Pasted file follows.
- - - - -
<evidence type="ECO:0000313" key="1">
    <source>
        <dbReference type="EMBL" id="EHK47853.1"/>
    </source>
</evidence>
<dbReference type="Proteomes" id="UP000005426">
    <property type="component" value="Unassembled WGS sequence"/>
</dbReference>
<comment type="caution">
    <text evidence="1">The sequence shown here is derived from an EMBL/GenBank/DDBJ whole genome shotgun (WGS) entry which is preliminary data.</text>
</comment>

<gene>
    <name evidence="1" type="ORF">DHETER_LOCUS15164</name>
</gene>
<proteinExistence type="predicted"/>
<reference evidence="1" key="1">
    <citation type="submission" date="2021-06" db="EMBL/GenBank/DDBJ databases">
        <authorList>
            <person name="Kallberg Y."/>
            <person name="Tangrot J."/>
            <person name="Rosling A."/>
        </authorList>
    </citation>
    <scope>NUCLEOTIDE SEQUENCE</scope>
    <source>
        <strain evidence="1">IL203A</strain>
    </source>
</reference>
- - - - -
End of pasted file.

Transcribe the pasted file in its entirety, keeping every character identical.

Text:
<evidence type="ECO:0000313" key="1">
    <source>
        <dbReference type="EMBL" id="EHK47853.1"/>
    </source>
</evidence>
<dbReference type="Proteomes" id="UP000005426">
    <property type="component" value="Unassembled WGS sequence"/>
</dbReference>
<comment type="caution">
    <text evidence="1">The sequence shown here is derived from an EMBL/GenBank/DDBJ whole genome shotgun (WGS) entry which is preliminary data.</text>
</comment>

<gene>
    <name evidence="1" type="ORF">DHETER_LOCUS15164</name>
</gene>
<proteinExistence type="predicted"/>
<reference evidence="1" key="1">
    <citation type="submission" date="2021-06" db="EMBL/GenBank/DDBJ databases">
        <authorList>
            <person name="Kallberg Y."/>
            <person name="Tangrot J."/>
            <person name="Rosling A."/>
        </authorList>
    </citation>
    <scope>NUCLEOTIDE SEQUENCE</scope>
    <source>
        <strain evidence="1">IL203A</strain>
    </source>
</reference>